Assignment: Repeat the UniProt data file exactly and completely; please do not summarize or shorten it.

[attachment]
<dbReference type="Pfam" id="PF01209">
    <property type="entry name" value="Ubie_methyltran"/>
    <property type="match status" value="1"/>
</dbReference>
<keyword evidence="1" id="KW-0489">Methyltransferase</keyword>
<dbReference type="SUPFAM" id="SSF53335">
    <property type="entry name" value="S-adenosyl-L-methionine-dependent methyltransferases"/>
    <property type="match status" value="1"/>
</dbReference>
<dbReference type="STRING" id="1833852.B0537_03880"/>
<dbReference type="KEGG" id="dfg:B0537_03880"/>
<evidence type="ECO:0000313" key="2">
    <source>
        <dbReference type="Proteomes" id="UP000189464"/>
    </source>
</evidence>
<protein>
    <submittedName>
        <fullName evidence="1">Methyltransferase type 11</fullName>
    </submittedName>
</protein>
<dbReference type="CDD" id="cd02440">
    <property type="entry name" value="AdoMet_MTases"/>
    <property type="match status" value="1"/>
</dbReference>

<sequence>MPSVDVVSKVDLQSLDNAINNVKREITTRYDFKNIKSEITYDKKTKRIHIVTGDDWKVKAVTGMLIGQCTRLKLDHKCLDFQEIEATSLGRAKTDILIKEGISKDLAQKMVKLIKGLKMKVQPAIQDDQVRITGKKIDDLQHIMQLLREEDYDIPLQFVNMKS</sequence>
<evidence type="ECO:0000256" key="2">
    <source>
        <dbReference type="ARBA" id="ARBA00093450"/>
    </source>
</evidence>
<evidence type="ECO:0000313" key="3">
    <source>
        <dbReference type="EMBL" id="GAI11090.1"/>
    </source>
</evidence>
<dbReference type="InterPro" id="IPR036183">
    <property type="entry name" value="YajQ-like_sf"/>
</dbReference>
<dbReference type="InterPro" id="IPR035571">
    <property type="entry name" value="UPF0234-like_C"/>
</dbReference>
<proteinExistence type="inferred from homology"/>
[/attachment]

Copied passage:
<dbReference type="Pfam" id="PF01209">
    <property type="entry name" value="Ubie_methyltran"/>
    <property type="match status" value="1"/>
</dbReference>
<keyword evidence="1" id="KW-0489">Methyltransferase</keyword>
<dbReference type="SUPFAM" id="SSF53335">
    <property type="entry name" value="S-adenosyl-L-methionine-dependent methyltransferases"/>
    <property type="match status" value="1"/>
</dbReference>
<dbReference type="STRING" id="1833852.B0537_03880"/>
<dbReference type="KEGG" id="dfg:B0537_03880"/>
<evidence type="ECO:0000313" key="2">
    <source>
        <dbReference type="Proteomes" id="UP000189464"/>
    </source>
</evidence>
<protein>
    <submittedName>
        <fullName evidence="1">Methyltransferase type 11</fullName>
    </submittedName>
</protein>
<dbReference type="CDD" id="cd02440">
    <property type="entry name" value="AdoMet_MTases"/>
    <property type="match status" value="1"/>
</dbReference>

<sequence>MPSVDVVSKVDLQSLDNAINNVKREITTRYDFKNIKSEITYDKKTKRIHIVTGDDWKVKAVTGMLIGQCTRLKLDHKCLDFQEIEATSLGRAKTDILIKEGISKDLAQKMVKLIKGLKMKVQPAIQDDQVRITGKKIDDLQHIMQLLREEDYDIPLQFVNMKS</sequence>
<evidence type="ECO:0000256" key="2">
    <source>
        <dbReference type="ARBA" id="ARBA00093450"/>
    </source>
</evidence>
<evidence type="ECO:0000313" key="3">
    <source>
        <dbReference type="EMBL" id="GAI11090.1"/>
    </source>
</evidence>
<dbReference type="InterPro" id="IPR036183">
    <property type="entry name" value="YajQ-like_sf"/>
</dbReference>
<dbReference type="InterPro" id="IPR035571">
    <property type="entry name" value="UPF0234-like_C"/>
</dbReference>
<proteinExistence type="inferred from homology"/>